WVUncovered Blog

Welcome to the West Virginia Uncovered Blog. Use the RSS link to subscribe to the feed, and check back periodically.

The West Virginia State Vegetable

Aaron | April 18th, 2013

The ramp, also known sometimes as a wild leek, is a wild onion native to North America growing anywhere from South Carolina to Canada. The bulb of a ramp resembles that of a scallion but it’s the broad flat leaves of the ramp that set it apart. The word ramp comes from “rams” or “ramson,” an Elizabethan dialect rendering of the wild garlic, according to John Mariani, author of “The Encyclopedia of American Food and Drink.”

West Virginia is well known for ramps and you can see this celebrated in the many festivals and events held throughout the spring season. Among the most notable festivals are those in Richwood, Barbour County and Elkins.

Ramps grow in the spring time and are usually ready for harvesting in mid-April. All you have to do is go out into the woods and find a good moist area that doesn’t receive a whole lot of sunlight, and you can usually find ramps. While digging them, keep in mind to dig around the ramp and be sure to get all the way down to the roots.

A TIP FROM MY GRANDFATHER: Never dig all the ramps from one area, only a few from each patch. Digging all the ramps out of an area will likely lead to them not growing there again.

photo copy
Cleaning ramps is easy just cut off the roots and wash away any dirt.
The flavor and odor of a ramp is usually compared to a mixture of onions and garlic with a particularly strong garlic scent. Personally, I love the smell of ramps, but I always warn a new ramp eater of the smell because most find the scent slightly repulsive, and the scent can linger on for several days.

Don’t let that stop you from enjoying the wonderful and unique flavor of the ramp. Ramps can literally go with any dish that calls for onions. Just simply exchange the onions for ramps, and you won’t be disappointed.

However, ramp season isn’t long, so here are some tips and recipes that I’ve come across over the years, so that not a single ramp goes to waste.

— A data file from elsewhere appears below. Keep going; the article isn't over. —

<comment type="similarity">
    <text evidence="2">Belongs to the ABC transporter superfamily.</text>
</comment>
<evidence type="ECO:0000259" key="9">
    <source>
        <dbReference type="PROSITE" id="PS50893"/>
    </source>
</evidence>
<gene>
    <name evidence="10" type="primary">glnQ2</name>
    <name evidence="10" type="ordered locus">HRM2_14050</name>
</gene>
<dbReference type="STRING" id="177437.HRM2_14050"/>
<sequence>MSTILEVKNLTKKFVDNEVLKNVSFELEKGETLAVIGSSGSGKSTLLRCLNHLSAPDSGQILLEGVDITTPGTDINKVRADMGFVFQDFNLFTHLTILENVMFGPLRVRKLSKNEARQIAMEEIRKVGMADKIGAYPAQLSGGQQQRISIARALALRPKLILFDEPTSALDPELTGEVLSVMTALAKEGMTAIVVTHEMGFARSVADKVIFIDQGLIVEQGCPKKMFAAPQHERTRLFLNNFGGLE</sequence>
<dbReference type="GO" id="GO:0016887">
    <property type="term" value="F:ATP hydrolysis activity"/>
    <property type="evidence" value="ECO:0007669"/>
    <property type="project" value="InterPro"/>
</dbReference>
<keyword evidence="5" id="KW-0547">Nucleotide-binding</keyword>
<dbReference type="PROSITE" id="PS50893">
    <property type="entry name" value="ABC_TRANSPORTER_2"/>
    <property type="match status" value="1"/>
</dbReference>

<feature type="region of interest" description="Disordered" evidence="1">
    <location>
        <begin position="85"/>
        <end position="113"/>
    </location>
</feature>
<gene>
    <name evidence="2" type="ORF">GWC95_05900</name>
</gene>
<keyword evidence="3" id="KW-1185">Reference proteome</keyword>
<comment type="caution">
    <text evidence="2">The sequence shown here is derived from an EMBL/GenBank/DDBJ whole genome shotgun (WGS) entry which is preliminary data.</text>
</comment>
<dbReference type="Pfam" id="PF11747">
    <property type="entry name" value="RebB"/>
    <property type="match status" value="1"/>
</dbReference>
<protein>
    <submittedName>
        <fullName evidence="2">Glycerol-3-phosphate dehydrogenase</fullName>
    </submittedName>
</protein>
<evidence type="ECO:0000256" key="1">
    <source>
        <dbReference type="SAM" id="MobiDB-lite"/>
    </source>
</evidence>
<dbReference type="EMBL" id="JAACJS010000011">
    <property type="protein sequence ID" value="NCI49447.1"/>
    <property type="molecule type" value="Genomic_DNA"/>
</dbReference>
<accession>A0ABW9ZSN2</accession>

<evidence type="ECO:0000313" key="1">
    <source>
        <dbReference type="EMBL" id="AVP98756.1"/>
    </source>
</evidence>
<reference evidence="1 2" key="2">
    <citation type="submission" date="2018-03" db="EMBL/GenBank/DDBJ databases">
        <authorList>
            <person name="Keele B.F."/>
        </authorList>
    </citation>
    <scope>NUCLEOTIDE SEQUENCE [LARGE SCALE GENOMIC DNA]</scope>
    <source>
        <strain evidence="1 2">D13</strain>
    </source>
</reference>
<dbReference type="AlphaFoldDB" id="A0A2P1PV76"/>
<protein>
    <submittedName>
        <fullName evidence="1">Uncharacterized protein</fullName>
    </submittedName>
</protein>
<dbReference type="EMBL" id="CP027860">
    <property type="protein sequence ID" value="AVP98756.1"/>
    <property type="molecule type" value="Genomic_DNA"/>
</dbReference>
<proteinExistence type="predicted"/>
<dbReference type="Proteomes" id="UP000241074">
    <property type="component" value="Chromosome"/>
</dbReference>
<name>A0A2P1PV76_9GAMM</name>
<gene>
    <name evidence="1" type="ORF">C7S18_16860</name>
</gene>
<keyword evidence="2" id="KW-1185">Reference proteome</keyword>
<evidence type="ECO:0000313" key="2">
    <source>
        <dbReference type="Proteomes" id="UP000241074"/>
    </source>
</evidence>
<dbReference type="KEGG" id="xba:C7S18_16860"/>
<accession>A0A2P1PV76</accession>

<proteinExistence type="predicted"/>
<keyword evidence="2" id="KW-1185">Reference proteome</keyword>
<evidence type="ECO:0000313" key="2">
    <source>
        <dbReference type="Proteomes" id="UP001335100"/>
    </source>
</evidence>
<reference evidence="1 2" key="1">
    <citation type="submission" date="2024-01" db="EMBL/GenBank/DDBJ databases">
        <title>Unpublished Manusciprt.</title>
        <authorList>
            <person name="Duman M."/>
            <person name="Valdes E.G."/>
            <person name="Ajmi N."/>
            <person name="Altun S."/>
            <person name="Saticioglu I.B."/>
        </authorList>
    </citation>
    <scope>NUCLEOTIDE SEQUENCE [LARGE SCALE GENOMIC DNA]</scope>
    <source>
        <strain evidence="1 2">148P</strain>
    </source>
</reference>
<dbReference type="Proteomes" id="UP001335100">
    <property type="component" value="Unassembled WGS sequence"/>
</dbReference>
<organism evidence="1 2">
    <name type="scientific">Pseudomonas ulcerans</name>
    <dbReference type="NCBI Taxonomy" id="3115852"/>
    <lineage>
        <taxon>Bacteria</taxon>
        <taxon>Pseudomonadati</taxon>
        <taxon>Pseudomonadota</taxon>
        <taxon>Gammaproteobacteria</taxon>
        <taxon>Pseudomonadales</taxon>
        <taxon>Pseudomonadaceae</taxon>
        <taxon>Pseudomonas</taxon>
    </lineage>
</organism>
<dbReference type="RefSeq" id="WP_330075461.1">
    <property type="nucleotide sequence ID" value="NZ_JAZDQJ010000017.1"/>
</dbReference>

1) As I said before ramps go with anything that onions go with, so the first dish I would recommend is simple. Fried Potatoes and Ramps: simply grease a pan, add potatoes let them cook, then add the ramps later either chopped or whole along with some salt and pepper.

2) Ramps also go great with eggs, either fried, scrambled or in an omelet. I would recommend a ham, cheese and ramp omelet.

3) If you’re feeling crafty, a personal favorite of mine is sausage and ramp gravy. Simply follow a recipe for any gravy and add finely chopped ramps before serving.

4) A creation of my own and maybe my favorite way to eat ramps would be the rampdog. Take your favorite hotdogs or bratwurst and slice them half way through long ways. Place a few ramps in the hotdog or brat then wrap in a slice or two of bacon. Once you have a few done, wrap them all in aluminum foil to keep the bacon from separating from the hotdog/brat and place it on the grill over low/medium heat for about 20 minutes. Place it on a bun. Add toppings of your choice, and there you have it.

5) A local favorite of the Elkins area is the Rampburger. Before making your hamburger patties chop up some ramps, and add them to your burger. Mix it well and then make your patties, place them on the grill and add the toppings of your choice.

If you’re wanting to keep your ramps throughout the year, placing them in a bag and freezing them is always an option. But here are a couple of other ways that I believe work a little better.

1) Pickled Ramps: This is an easy and tasty way to have ramps all year long. When cleaning your ramps, cut off the leaves and place them aside for other uses; place the bulbs in a pot of lightly salted boiling water for about 30 seconds then transfer the ramps to ice cold water before placing them in jars. In the meantime, bring a pot of 1 cup of vinegar and 1 cup of water to a boil, depending on how many jars you’re planning to make. This amount will make about two medium size jars. Place all the spices (coriander, peppercorn, mustard seed and fennel seed, one teaspoon of each) in the jar with the ramps. Pour the hot vinegar and water mixture into the jar. Screw on the lid. Let it sit for up to a week. Then enjoy.

2) Here’s a good way to use those leaves you cut off for the pickled ramps. If you have a dehydrator then great. If not, you can use your oven. Place the leaves and/or any ramps you have left over in the dehydrator and let them sit for up to four hours or until crisp. Remove them and use a mortar and pestle to finely crush the ramp into a spice that can be used in any recipe. If you don’t have a dehydrator, you can also use your oven. Just turn it to a low 95 degrees and follow the same process.

Comments disabled

Comments have been disabled for this article.